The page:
... Ecclesiastes 2:26 ...
Cast your bread upon the waters,
for you will find it after many days.

PENTECOST Message July 24th, 2011

Key for the Future: Remembering our Real History

Text: Romans 8:26-39

In the movie, “Lord of the Rings” the opening scene in Part 1, “The Fellowship of the Ring” begins with a summary of the first war between the peoples of Middle Earth and the Evil Sauron. In this battle Sauron is defeated by Isildur who cuts the one ring off Sauron and claims it for himself. Instead of destroying the ring he keeps it. Then one day he is ambushed and as he attempts to escape, he puts the ring on his finger, becomes invisible and dives into the water. But the ring betrays him as it enlarges and falls off Isildur’s finger rendering him visible where upon he is killed. The narrator comments as we see the ring slip from Isildur, “And some things that should never be forgotten were lost. History became legend, legend became myth...” While this Tolkien story is a great work of fiction it does contain many truths about humanity and human behaviour. And one of those truths is that we tend to forget the past and alter the history to suit our own purposes. Indeed some wonderful sayings abound about our proclivity to such behaviour, e.g. those who forget the past are destined to relive it; or History has always been written by the victors. Such is our tendency to go along our merry ways oblivious to the signs of the real truth.

If anything the readings for today try to oppose this human tendency by forcing us to remember the works of God in the past and see the reality of God in the present. And here the Tolkien warning is all too ominous for we are living in that time frame that has seen history become legend and now legend becoming myth. Some 50 years ago there were essays books and articles coming out declaring the myth of Christianity and more and more people have come to accept Christianity as nothing more than myth. In so doing we change history and we relegate God’s actions into a kind of folklore or fiction which, apart from some moral and ethical illustrations, society would have us believe has no bearing on human self-determination.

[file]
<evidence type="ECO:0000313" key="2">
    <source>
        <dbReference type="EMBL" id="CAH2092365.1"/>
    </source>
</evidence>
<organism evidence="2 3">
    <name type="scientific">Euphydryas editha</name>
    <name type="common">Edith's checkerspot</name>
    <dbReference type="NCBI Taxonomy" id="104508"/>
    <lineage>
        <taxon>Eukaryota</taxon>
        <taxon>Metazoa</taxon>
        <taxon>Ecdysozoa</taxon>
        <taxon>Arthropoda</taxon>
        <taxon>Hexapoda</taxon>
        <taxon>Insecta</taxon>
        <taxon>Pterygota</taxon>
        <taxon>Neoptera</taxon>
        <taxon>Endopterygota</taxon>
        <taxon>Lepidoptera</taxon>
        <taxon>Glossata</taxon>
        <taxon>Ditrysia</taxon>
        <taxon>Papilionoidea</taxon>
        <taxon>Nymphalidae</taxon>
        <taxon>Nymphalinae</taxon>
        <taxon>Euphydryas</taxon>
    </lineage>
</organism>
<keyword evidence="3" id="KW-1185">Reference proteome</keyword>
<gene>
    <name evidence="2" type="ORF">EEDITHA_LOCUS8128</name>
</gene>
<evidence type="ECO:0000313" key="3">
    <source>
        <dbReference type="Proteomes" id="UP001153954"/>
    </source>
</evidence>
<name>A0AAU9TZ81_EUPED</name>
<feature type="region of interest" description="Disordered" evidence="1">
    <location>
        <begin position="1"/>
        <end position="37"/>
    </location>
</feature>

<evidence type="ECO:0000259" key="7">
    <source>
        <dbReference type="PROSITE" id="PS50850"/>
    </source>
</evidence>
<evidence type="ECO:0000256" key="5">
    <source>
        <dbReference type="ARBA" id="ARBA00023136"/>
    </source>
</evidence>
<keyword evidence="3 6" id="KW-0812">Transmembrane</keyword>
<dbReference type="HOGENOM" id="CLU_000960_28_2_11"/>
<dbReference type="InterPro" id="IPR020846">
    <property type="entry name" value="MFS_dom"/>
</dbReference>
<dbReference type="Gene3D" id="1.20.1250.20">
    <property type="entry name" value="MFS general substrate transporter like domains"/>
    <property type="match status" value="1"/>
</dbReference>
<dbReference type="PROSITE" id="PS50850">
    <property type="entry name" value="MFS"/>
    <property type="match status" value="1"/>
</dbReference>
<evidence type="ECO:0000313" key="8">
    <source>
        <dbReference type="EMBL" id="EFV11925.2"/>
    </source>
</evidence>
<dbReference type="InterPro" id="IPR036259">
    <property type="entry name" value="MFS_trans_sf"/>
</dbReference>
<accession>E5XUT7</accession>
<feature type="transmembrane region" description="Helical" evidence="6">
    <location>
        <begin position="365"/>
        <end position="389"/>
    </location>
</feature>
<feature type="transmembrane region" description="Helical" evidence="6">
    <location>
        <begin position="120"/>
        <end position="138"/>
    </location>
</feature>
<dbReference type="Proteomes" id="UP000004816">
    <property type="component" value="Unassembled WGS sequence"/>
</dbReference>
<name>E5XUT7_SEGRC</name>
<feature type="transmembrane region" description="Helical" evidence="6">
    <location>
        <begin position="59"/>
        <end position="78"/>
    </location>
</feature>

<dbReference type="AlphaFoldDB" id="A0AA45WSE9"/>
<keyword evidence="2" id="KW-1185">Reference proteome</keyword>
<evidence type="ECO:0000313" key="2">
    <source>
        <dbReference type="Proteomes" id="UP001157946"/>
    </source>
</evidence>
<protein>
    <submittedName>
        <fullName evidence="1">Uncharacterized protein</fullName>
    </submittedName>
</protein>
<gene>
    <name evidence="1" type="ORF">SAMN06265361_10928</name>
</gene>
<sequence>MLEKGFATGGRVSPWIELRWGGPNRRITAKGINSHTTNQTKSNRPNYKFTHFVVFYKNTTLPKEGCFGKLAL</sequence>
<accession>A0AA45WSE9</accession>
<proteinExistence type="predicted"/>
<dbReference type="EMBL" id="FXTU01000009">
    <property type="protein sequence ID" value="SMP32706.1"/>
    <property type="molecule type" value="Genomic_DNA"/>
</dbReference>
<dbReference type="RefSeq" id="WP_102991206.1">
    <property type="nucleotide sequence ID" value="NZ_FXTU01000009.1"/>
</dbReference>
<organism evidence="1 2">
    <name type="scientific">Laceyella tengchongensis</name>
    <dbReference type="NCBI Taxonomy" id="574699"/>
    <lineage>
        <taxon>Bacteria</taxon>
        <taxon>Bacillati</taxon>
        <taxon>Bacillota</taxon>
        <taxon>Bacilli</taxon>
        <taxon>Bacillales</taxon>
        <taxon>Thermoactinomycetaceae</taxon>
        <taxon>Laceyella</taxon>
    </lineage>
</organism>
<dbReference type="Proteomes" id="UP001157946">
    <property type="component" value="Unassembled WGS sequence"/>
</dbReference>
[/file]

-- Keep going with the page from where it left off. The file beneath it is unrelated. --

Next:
Of the four readings this is most evident in the psalm. Psalm 105 addresses a forgetful community which has lost touch with God, and which has forgotten its roots. The psalmist is here shaking a sleeping Israel to awaken and see God in the present by recounting the marvellous works God had accomplished in the past and re-defining its contemporary story of itself as an enslaved people.

One of the many psychological therapies used by psychologists and counsellors is called Narrative therapy in which the person being counselled is encouraged to re-define his or her life story of self. Quite often this involves the whole family as each member tells his or her own interpretation of the past, the family relations and dynamics and in so doings help the one being counselled to re-envision the past, to make sense of the present and give direction for the future. One case I recall was that of a young man in his mid thirties – depressed and seeing himself as a failure and the black sheep of the family. It turned out that being the eldest in a somewhat dysfunctional family, he took the brunt of the father’s anger. Over the years the young man came to see himself as a failure, never able to do anything right. In the course of counselling, the sisters told the story of a brave brother who enabled them to be able to cope with the family life and to go on to become successful themselves. As their brother listened to the perceptions from his siblings’ point of view he slowly came to see that he had not been the failure that he had labelled himself but actually the hero, supporter and yes the scape-goat but which allowed the sisters and brother to survive. As the past was recalled, remembered, and re-defined in a global understanding, the young man became aware of the greater picture and was able to re-define who he was and in fact his relationship to and with his sisters and brothers became closer, more meaningful and richly blessed.